J4C.5 Effects of Solar Photovoltaic Panels on Roof Heat Transfer

Tuesday, 3 August 2010: 11:30 AM
Torrey's Peak I&II (Keystone Resort)
Anthony Dominguez, University of California, San Diego, La Jolla, CA; and J. Kleissl, M. Samady, and J. C. Luvall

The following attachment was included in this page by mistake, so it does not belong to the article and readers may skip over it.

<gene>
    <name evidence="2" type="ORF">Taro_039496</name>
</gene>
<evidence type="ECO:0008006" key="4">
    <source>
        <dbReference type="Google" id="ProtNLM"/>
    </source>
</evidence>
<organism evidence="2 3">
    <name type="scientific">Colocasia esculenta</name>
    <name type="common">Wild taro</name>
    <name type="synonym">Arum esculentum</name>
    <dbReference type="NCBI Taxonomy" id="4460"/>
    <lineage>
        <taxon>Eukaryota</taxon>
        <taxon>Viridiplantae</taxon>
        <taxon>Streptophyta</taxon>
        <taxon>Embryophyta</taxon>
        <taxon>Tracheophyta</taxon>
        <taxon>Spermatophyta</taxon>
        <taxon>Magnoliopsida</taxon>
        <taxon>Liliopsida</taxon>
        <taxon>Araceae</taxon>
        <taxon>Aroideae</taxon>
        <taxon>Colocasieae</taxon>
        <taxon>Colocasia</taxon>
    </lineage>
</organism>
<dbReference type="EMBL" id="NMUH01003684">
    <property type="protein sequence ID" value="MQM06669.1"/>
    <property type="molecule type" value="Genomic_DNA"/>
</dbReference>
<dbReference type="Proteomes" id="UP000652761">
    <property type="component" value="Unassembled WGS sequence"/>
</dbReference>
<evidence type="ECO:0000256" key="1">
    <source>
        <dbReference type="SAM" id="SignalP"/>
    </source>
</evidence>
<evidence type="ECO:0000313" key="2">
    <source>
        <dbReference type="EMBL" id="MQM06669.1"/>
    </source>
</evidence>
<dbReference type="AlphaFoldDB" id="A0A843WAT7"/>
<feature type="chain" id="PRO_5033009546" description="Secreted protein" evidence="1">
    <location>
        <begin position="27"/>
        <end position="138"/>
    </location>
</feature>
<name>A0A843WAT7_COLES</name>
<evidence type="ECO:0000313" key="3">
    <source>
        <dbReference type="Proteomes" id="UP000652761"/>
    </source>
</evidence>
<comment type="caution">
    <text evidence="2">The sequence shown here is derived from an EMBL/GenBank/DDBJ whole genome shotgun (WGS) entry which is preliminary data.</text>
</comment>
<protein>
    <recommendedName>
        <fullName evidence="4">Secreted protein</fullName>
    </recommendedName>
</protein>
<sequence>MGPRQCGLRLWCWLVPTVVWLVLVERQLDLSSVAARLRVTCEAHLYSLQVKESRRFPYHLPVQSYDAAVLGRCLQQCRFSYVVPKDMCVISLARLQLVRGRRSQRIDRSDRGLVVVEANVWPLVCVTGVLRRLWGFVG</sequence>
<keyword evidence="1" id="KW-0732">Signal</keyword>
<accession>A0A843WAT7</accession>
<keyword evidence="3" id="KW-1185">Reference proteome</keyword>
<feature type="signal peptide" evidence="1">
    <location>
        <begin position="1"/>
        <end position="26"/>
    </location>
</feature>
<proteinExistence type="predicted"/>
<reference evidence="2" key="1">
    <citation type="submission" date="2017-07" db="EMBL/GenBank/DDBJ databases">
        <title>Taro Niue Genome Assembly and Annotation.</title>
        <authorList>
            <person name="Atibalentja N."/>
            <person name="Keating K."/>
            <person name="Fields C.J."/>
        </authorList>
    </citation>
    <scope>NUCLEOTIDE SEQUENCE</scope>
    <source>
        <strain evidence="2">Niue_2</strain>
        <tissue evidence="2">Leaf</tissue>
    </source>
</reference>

Building Heating, Ventilation and Air Conditioning (HVAC) is a major contributor to urban energy use. In single story buildings with large surface area such as warehouses most of the heat enters through the roof. A rooftop ‘modification' that has not been examined experimentally is solar photovoltaic (PV) arrays. In California alone, several GW in residential and commercial rooftop PV are approved or in the planning stages. With the PV solar conversion efficiency ranging from 5-20% and a typical installed PV solar reflectance of 16-27%, 53-79% of the solar energy heats the panel. Most of this heat is then either transferred to the atmosphere or the building underneath. Consequently solar PV has indirect effects on roof heat transfer. The effect of rooftop PV systems on the building roof and indoor energy balance as well as their economic impacts on building HVAC costs have not been investigated. Roof calculator models currently do not account for rooftop modifications such as PV arrays. In this study, we report extensive measurements of a building containing a flush mount and a tilted solar PV array as well as exposed reference roof. Exterior air and surface temperature, wind speed, and solar radiation were measured and thermal infrared (TIR) images of the interior ceiling were taken. We found that in daytime the ceiling surface temperature under the PV arrays was significantly cooler than under the exposed roof. The maximum difference of 2.5 degrees C was observed at around 1800h, close to typical time of peak energy demand. Conversely at night, the ceiling temperature under the PV arrays was warmer, especially for the array mounted flat onto the roof. A one dimensional conductive heat flux model was used to calculate the temperature profile through the roof. The heat flux into the bottom layer was used as an estimate of the heat flux into the building. The mean daytime heat flux (1200 – 2000 PST) under the exposed roof in the model was 14.0 W m-2 larger than under the tilted PV array. The maximum downward heat flux was 18.7 W m-2 for the exposed roof and 7.0 W m-2 under the tilted PV array, a 63% reduction due to the PV array. This study is unique as the impact of tilted and flush PV arrays could be compared against a typical exposed roof at the same roof for a commercial uninhabited building with exposed ceiling and consisting only of the building envelope. Our results indicate a more comfortable indoor environment in PV covered buildings without HVAC both in hotter and cooler seasons.
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